Phila St., Saratoga Springs, 580-0900. Serving lunch daily
11:30-3, dinner Sun-Thu 5-10, Fri-Sat 5-10:30. AE, D, MC,
a two-way street, this exploration of the food of other cultures.
Around here, we have more opportunity than ever before to
sample and learn about the elegant, flavorful Thai cuisine.
In Thailand, American food is all the rage—meaning fast-food
chain restaurants. We can take some small comfort in knowing
we’re getting the better end of the bargain, but isn’t it
a shame that the best this country can come up with to further
international relations is McDonald’s?
Rice and coconut are staples of Thai cuisine; garlic and cilantro
are among the favored seasonings. An Indian influence comes
through in the curries (but what a luscious difference!) and
there’s a note of the Chinese in the noodle dishes. Harmony
is the key to a Thai meal: You want the components to balance
one another in a salubrious way.
In a restaurant, of course, you’re free to rearrange all that,
and in this restaurant you have the added bonus of Japanese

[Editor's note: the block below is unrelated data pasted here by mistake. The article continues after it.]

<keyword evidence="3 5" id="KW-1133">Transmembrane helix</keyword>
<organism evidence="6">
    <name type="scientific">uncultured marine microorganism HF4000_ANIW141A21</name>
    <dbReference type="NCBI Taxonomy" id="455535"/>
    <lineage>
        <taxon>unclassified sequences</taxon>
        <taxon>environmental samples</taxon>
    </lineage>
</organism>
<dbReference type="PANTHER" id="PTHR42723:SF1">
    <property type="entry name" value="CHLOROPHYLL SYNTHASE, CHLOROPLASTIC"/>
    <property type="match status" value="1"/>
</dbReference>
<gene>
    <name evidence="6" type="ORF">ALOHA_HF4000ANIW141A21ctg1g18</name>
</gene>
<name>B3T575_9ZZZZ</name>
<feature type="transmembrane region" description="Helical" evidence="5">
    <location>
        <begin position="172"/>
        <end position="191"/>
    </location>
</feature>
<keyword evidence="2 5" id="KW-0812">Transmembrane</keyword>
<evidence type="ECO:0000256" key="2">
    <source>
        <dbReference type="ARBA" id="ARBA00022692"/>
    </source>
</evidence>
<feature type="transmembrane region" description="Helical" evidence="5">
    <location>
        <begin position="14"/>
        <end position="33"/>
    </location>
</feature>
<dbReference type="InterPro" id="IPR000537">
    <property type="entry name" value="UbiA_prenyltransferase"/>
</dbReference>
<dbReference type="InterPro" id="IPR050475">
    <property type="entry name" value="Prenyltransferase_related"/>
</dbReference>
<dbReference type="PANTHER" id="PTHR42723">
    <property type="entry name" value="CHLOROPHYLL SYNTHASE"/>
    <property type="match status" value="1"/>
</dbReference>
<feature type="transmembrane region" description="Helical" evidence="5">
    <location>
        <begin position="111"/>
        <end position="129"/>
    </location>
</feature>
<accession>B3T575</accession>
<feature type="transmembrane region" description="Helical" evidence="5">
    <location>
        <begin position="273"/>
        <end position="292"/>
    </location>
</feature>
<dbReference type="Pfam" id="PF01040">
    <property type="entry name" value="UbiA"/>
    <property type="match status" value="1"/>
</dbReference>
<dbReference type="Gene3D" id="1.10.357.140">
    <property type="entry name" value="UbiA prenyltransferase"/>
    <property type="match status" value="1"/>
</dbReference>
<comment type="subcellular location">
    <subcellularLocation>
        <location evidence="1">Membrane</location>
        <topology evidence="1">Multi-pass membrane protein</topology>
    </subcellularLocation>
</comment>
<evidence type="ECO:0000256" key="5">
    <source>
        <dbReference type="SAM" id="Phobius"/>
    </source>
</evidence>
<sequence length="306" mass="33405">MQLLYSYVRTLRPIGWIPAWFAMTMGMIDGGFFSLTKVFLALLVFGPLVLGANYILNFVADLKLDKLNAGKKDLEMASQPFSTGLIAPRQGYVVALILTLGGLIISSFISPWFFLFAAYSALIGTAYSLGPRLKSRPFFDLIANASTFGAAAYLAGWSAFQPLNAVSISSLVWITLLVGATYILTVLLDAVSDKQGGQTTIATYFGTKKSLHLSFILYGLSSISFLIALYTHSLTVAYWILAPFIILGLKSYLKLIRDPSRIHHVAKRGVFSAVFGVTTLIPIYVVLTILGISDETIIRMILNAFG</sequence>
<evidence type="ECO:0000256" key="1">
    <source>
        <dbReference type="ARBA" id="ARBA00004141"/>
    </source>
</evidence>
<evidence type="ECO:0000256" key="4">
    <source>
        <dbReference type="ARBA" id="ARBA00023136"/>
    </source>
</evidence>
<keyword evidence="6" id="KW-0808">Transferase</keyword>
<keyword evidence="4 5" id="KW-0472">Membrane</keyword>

fare. The owners of Sushi Thai Garden have three other Thai
restaurants, including one (Thai Garden) in Williamstown,
but this is the first time they’ve added another country.
“It was because of the size of this place,” says Lily Vamcanij,
who owns the restaurant with her husband, Sam. “Also, the
community already knows about sushi and sashimi.” With the
ongoing success of the other restaurants, they felt confident
about conjoining the styles.
Sushi Thai Garden has been open about four months, and they’re
within days of securing their liquor license. They’ve taken
over a space on Phila Street where other restaurants have
died, and pleasantly reappointed it, and are set to cruise